A couple of weekends ago, Sarabeth messaged me with a spur-of-the-moment suggestion that my family join her family for dinner that night. I messaged her back that we already had plans, but for future reference, I’d need a minimum seven days notice to prep my introverted husband for leaving the house. That process goes something like this:
Me: We’re having dinner with the So-and-So’s Friday night! (I prefer to open with an announcement rather than a consultation, because the latter is a gateway to my own personal hell with the phrase “let me think about that” written in flames above it.)
Him: Who are the So and So’s and why must they persecute me?
Me: You know the So and So’s! We met them last summer at that thing, and saw them again just last month at that other thing. You were saying on the way home how much you like them! It will be fun. You’ll be glad we did it.
Him: Who are you and why must you persecute me?
We repeat this daily until the day of the engagement, then hourly until it is time to go (or time for our guests to arrive, if we are hosting). When the front door opens, magic happens. Prince Charming appears–witty, attentive and gracious. It’s not an act, or a case of me slipping anything into his drink. He sincerely enjoys socializing with our friends. And just as sincerely forgets that he enjoys it in between. The occasion is fun. The idea of it is arduous.
The gap in our social appetites and attitudes should be a recipe for marital disaster, but it strangely isn’t. We are so far apart on that spectrum we wind up meeting face to face. Yes, there’s tension and friction sometimes, but over time, we’ve pulled each other toward the center of our two extremes.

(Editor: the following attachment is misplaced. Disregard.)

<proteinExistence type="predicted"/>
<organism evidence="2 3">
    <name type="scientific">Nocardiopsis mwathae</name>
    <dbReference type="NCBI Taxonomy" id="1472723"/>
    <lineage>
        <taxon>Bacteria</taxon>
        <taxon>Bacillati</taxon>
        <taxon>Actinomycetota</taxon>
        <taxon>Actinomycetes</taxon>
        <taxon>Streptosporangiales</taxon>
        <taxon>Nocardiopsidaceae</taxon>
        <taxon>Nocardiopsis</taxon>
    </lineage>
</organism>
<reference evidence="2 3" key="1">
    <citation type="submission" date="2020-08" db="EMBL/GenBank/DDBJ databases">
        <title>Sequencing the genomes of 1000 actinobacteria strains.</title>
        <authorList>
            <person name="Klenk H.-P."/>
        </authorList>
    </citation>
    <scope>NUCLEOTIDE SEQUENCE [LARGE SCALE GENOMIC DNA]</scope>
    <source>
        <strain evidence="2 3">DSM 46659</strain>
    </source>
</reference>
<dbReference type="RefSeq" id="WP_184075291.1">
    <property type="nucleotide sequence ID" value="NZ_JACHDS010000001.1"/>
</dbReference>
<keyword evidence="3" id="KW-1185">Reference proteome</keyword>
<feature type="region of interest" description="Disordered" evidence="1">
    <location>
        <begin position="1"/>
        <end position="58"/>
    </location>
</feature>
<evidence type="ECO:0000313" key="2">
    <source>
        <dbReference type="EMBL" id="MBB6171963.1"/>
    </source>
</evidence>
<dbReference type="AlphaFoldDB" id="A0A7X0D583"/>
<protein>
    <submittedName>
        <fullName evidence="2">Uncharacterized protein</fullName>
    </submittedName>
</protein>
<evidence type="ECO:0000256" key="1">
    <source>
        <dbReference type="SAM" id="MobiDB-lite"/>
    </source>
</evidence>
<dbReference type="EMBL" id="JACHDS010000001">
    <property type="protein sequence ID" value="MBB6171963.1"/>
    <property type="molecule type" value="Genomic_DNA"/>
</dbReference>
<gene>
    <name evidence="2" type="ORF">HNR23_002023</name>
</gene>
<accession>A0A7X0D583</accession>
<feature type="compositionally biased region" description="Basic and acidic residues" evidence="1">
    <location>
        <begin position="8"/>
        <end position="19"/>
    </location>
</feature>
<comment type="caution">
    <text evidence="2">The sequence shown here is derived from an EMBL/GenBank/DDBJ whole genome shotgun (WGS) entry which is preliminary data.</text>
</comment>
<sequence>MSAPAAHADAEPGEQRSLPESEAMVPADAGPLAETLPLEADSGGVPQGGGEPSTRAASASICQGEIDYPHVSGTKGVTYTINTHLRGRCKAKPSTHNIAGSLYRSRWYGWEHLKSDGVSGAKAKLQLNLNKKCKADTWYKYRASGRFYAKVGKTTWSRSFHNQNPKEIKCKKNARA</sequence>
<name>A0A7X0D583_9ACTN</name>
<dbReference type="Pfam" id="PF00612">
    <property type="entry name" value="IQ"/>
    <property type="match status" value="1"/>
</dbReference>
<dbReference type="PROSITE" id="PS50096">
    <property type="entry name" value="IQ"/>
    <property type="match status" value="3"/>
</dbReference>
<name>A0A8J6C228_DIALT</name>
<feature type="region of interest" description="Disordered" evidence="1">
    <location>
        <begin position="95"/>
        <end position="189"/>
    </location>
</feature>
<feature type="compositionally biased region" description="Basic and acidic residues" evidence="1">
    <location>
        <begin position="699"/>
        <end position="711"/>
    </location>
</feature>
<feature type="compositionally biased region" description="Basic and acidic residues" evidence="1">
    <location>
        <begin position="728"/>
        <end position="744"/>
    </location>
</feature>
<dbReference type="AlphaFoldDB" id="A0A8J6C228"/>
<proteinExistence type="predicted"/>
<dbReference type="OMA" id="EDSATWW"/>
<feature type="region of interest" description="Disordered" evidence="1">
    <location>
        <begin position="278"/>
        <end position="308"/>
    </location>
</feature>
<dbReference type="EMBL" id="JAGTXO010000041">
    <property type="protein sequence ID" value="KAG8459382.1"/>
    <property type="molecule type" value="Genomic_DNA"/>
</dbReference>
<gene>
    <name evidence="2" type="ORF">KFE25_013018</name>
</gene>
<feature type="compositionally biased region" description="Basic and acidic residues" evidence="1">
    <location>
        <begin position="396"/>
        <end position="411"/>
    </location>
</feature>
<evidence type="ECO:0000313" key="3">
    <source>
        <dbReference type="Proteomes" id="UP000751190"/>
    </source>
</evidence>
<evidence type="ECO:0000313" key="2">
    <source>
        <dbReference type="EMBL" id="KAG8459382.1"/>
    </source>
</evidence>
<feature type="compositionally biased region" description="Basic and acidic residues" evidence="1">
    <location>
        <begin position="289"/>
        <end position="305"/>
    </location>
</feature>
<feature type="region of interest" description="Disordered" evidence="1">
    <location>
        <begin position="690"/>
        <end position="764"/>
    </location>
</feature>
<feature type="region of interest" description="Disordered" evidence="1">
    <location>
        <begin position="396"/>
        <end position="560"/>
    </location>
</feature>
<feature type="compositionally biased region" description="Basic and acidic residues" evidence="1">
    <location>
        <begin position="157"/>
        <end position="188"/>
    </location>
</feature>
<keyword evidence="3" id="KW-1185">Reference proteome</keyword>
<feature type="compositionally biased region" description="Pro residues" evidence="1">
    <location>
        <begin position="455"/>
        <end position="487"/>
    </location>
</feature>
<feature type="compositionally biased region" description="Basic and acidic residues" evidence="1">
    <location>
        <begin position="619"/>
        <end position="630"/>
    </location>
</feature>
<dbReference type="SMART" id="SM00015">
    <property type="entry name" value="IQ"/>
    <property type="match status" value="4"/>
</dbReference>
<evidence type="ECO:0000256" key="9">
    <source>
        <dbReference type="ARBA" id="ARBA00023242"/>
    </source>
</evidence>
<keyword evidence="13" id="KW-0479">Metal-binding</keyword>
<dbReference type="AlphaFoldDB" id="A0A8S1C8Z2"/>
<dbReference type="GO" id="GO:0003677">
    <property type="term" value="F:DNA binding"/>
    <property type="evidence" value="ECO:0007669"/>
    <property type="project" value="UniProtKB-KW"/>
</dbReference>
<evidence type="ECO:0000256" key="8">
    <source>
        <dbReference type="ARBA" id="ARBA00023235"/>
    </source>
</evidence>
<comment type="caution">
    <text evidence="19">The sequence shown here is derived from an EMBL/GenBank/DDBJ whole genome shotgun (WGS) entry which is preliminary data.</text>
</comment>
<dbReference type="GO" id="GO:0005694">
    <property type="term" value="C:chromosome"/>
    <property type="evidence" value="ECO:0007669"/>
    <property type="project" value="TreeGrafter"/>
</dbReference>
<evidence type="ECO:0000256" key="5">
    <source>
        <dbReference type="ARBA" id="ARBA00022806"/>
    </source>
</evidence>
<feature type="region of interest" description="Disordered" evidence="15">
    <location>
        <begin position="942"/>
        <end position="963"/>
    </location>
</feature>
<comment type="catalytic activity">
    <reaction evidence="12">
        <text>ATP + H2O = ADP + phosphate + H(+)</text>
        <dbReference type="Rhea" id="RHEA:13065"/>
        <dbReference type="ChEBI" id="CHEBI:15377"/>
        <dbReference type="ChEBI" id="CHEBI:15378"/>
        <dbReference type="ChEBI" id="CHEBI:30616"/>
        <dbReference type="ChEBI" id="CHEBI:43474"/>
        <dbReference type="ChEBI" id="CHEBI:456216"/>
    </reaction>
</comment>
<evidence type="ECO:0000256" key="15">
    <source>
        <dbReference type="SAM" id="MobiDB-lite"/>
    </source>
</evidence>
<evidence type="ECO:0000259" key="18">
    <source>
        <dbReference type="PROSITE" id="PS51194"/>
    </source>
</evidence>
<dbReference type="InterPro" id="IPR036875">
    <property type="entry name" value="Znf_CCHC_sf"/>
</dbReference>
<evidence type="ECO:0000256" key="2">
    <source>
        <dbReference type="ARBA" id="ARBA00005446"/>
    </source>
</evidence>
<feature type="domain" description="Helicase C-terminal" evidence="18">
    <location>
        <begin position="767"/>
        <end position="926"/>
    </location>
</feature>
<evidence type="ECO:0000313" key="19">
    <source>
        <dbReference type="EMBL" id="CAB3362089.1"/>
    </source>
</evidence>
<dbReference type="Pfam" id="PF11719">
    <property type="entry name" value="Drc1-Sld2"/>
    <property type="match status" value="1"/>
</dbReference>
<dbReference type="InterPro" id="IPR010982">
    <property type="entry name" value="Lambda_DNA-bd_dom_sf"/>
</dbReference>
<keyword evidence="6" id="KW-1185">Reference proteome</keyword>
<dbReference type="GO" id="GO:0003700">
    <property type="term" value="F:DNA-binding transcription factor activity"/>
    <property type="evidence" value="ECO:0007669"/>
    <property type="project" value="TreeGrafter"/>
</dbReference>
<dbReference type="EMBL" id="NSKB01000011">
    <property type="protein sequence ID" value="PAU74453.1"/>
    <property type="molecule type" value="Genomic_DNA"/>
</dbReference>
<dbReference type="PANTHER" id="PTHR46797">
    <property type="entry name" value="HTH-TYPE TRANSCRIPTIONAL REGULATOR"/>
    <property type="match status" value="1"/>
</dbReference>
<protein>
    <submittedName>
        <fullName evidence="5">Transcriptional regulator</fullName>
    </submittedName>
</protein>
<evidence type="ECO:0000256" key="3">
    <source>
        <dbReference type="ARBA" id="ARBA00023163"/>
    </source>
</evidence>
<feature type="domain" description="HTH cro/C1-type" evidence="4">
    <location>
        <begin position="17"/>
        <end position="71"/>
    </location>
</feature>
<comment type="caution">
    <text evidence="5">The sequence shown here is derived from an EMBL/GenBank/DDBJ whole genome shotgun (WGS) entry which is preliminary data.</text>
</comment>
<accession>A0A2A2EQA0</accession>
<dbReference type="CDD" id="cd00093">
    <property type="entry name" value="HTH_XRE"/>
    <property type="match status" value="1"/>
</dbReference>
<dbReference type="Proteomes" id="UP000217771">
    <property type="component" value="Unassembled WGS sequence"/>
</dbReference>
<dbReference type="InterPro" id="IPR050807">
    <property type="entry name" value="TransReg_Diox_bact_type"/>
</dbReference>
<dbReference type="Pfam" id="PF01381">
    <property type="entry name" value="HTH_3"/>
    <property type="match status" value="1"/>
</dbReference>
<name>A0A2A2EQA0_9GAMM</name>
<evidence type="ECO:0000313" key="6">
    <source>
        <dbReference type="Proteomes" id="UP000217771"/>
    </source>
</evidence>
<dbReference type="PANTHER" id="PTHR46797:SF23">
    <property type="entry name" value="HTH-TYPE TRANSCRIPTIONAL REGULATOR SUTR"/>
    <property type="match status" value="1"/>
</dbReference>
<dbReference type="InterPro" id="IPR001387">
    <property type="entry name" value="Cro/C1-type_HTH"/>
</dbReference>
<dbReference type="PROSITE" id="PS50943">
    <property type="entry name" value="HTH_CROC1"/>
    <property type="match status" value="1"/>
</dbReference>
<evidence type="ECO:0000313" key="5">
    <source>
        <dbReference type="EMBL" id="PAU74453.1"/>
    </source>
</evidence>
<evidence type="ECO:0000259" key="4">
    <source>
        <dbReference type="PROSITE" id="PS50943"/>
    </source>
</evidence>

If you drew a Ven diagram of our two childhoods, there’d be an elliptical overlap full of love, and not much else in common. Patrick grew up in an household where socializing outside of family was extremely rare. In mine, it rarely stopped. The act of giving and receiving hospitality, as a couple and as a family, is what feels normal to me. But I haven’t been able to say why it’s important beyond that. Why it’s worth it to me to go through the trouble of drawing my husband out of his comfort zone, when I could just as easily take my social needs “outside” and not have to impose on his normal. Then I was scrolling through my Babble Top Mom Blog folder the other day, and read this on Simple Mom, in a post written by Sandy Coughlin:
That wasn’t even the main point of her post, but those words in the middle of it articulated something for me: hospitality isn’t simply a preferred activity of mine–it’s something I deeply value. It’s part of what being a family means to me.
We finally did get together last weekend with Sarabeth and Bryan, and Alison and Taido. Watching our ten thousand offspring immediately flock together in the twilight on the trampoline (like the Murmation video of starlings, only way noisier), I felt how good it was to gather–not just good for me, but good for us all. “Meet and right so to do,” as they say in the Sursum Corda–the lifting of hearts before communion. And isn’t that what hospitality is–the breaking of bread or, in this case, rolling of sushi, with others? The lifting of hearts together, the stretching of our sense of we.